Clean Eating,  Healthy Living

My Husband’s Cholesterol Ruined Our Vacation

My Husband’s Cholesterol Ruined Our VacationHow My Husband’s Cholesterol Ruined Our Vacation

How would you feel if you flew 3000 miles for vacation and spent it watching your husband sleep off the side effects of a prescription cholesterol medication? It was 2012, and we had come out to California for my niece’s wedding. After the event, we headed down to San Diego to enjoy a few days vacation before heading back home to New England, but my husband’s cholesterol ruined our vacation.

This one particular day, we had decided to walk around San Diego. It was hot and gorgeous, with that California sun beating straight down much as we remembered it did in Italy. No long shadows cast here.

We spent time at a cove watching the seals and loving the warm weather. After a time, we got hungry and decided to reward ourselves with a pizza and beer, so we headed back to a pizza place we had spotted in our earlier walking.

Settling in, we ordered a pizza and some delicious beer. I took one sip of the beer, and my husband Rob said, “We have to leave. I don’t feel well.” Knowing he wouldn’t do this unless something pretty dire were going on, I agree. We paid for and abandoned our meal, found the car and headed back to our hotel.

I drove, and he reclined the passenger seat and fell into a deep sleep. When we got back to the hotel, we got him into bed and he slept for hours and hours. In fact, he slept for the better part of two days before he started to come out of it and began to feel like himself again. By that time, we had to head for the airport and get on a plane to come home.

It wasn’t the first time this had happened, but it was the first time it happened when we had been away from home. Rob had been experiencing weird and troubling symptoms from what we didn’t know, but he was now border line with Type 2 Diabetes, suffered from muscle weakness, nerve pain, brain fog, an inability to assimilate information, memory loss, was getting cataracts and more.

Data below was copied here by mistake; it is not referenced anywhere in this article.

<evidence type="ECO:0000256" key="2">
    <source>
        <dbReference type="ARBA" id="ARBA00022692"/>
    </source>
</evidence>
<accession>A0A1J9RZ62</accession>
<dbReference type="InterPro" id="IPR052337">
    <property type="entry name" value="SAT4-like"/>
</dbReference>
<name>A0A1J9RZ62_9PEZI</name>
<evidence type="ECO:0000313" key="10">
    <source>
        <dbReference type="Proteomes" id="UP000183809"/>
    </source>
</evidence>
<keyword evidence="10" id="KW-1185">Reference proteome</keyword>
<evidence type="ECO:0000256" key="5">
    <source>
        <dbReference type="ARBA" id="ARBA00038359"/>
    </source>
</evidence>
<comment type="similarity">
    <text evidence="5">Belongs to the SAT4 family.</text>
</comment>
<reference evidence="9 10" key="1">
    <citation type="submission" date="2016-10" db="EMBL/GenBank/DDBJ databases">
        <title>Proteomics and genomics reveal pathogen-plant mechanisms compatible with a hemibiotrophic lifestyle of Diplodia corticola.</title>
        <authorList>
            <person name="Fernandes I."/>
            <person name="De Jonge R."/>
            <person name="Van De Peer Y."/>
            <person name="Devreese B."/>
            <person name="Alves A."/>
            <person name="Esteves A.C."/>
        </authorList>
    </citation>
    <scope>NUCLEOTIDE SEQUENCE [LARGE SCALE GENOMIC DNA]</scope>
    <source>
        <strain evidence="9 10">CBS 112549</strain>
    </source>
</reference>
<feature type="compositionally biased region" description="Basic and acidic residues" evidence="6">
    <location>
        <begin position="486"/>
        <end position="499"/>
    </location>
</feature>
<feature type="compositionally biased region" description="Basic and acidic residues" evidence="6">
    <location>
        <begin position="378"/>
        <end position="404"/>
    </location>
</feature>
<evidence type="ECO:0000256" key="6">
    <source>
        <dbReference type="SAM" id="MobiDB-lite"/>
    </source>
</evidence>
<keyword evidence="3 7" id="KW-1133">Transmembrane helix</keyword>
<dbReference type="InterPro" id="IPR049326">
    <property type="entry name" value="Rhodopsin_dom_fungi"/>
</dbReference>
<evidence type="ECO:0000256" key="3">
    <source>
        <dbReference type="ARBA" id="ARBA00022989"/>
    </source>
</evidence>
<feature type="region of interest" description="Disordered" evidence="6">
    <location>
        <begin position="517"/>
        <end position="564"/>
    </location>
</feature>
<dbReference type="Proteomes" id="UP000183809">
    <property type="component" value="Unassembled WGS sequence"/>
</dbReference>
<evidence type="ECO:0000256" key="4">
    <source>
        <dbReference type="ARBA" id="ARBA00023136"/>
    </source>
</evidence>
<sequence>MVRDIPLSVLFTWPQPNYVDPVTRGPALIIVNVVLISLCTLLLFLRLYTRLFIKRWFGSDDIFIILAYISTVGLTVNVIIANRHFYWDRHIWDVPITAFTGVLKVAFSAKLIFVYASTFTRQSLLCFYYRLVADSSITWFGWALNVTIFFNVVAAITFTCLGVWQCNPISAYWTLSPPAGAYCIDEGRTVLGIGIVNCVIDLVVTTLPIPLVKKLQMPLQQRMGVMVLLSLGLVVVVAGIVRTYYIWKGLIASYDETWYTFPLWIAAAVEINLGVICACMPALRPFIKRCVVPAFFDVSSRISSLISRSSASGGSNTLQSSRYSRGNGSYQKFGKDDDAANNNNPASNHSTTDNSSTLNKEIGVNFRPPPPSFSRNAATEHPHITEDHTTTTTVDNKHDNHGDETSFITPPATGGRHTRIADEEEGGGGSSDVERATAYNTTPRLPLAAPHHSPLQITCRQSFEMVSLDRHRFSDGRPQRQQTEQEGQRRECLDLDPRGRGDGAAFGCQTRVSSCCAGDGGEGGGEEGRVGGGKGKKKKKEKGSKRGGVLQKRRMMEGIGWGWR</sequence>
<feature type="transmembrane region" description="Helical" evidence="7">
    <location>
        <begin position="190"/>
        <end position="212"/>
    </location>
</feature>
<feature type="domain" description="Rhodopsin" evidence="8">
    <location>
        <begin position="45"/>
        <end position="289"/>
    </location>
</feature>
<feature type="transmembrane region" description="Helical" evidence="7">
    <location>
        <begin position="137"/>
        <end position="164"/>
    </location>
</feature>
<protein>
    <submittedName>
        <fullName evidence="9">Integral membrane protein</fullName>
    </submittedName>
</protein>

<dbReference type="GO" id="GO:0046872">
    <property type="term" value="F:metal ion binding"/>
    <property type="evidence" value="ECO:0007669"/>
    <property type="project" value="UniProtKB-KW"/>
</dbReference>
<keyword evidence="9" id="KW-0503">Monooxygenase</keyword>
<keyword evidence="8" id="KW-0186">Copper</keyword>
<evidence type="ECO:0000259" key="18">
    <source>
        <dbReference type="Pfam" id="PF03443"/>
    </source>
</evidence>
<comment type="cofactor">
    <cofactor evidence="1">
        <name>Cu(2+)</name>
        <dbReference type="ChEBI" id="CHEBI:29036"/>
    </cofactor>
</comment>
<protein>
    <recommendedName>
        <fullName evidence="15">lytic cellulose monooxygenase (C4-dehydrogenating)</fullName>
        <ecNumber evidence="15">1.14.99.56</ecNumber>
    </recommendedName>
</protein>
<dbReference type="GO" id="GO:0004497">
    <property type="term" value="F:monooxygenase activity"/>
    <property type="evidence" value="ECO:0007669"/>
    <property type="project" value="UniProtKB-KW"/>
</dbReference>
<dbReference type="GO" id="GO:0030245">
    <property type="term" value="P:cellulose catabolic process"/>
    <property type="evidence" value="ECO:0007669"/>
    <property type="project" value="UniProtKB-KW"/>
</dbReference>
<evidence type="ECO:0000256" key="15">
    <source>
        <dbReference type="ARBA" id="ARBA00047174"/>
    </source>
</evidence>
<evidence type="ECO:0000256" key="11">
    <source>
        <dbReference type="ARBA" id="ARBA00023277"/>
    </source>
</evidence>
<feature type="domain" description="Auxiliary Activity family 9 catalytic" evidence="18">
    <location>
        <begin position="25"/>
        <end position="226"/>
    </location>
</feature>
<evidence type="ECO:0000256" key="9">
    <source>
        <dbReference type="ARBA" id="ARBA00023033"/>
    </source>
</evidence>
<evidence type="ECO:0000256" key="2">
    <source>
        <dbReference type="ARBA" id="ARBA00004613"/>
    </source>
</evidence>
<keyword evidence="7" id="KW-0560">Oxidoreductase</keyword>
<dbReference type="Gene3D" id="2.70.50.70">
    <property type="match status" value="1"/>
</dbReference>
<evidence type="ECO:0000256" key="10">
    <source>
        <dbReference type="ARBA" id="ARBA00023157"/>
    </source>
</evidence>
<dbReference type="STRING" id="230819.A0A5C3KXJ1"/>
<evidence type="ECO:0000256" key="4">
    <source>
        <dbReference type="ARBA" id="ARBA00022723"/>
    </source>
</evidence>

He had been generally healthy, but had a family history of high cholesterol, heart disease and diabetes. We were afraid to take him to the doctor with his most recent event in California as our experience was they would put him on some sort of drug to get rid of the symptoms rather than trying to find out the cause of the symptoms.

He was put on a mega dose of a cholesterol medication about seven years earlier because of his family history of heart disease. He had been taking 80 mg/day of Lipitor for seven years. On TV, we had seen ads for class action lawsuits for women who had been pushed to T2 Diabetes by taking Lipitor, so we decided to check out possible side effects of this drug.

We were lucky and we weren’t. Lucky to find out Rob was the poster child for side effects of Lipitor (we could attribute everything he was experiencing to the drug), but unlucky in that it was ruining his health. We had to figure out a way to get his cholesterol levels into some sort of normal range and back him off the pre-diabetes diagnosis. By the way, a diagnosis of pre-diabetes is no more benign than being told “you have diabetes”; they are really the same thing.

My husband's cholesterol ruined our vacationWe decided to radically change our diet, and we purged our pantry, fridge and freezer. We dumped processed food, anything with sugar (of any kind! There are 60+ different names for it), gluten, dairy, anything in a box or bag was gone. “Convenience foods” were gone. We began eating lots of salads, vegetables and simple whole food.

By doing this quickly and efficiently, we were able to back him off the T2 Diabetes diagnosis, got his cholesterol into the normal range and his symptoms began to abate. By the way, we each lost twenty pounds without dieting.

Along with the recovery from his symptoms and side effects, we realized in a few months the chronic depression that had been my constant companion since I was twelve years old was gone. I chronicled my recovery in my book, “Eat Your Blues Away”.

The lesson we learned was to turn to food as our medicine first and foremost. Traditional medicine certainly has its place and its benefit, but not as a fix for what you put on your fork.

It’s important to acknowledge our current “health care” system is really a sickness care system. When you eat whatever you want until you develop symptoms or a full-blown illness and then are prescribed a drug to control or eliminate the symptoms, I question the sense that makes.

We’ve been back to California for another vacation since then, but we didn’t have to deal with the side effects of Lipitor. This time I didn’t have to say that my husband’s cholesterol ruined our vacation!